Apple sued for iPhone, iPad chip 'patent rip-off'
Efficient loading of data? That's ours, says VIA
Apple has been sued by the Taiwanese fabless semiconductor-design firm VIA Technologies for – what else? – patent infringement.
The patents involved, Via's complaint charges, are for technology used in microprocessors in Apple's iOS products that "generally provides efficient loading of data in the microprocessors and efficient conversion and transfers of data in the microprocessors".
Specifically, the three patents are 6,253,312, "Method and apparatus for double operand load", and 6,754,810, a continuation and refinement of the earlier 6,253,311, both of which being entitled "Instruction set for bi-directional conversion and transfer of integer and floating point data".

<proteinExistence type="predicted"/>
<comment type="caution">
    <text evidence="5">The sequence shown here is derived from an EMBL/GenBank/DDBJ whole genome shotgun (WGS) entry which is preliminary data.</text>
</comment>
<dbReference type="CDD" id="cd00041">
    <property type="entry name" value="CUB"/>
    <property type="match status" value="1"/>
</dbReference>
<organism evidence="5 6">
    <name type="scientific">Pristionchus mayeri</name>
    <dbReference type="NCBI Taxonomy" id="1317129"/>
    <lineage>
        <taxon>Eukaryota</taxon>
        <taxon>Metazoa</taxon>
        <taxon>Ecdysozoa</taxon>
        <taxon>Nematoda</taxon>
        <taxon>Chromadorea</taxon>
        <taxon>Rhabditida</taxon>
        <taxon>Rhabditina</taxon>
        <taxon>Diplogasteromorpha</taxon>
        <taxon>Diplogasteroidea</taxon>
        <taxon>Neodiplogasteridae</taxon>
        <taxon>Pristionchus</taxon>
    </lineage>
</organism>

The suit is joined by co-plaintiffs CenTaur Technology of Austin, Texas, and IP-First LLC of Fremont, California, both subsidiaries of VIA Technologies. The suit was filed in the Delaware US District Court.
The "Accused Apple Products" named in the suit are the iPad and iPad 2, iPhone 4 and iPhone 4 CDMA, fourth-generation iPod touch, and second-generation Apple TV. The complaint requests that Apple be enjoined from importing any of these into the US – or, for that matter, from manufacturing them in the US, as if that were ever going to happen.
The suit alleges that Apple's infringment be deemed "willful" – which, if so, would triple any damages that the court might award to VIA and its subsidiaries, should the court find in their favor.
The Reg predicts a settlement, with a nice chunk of cash floating across the Pacific from Cupertino to the Xindian District of New Taipei City, Taiwan. ®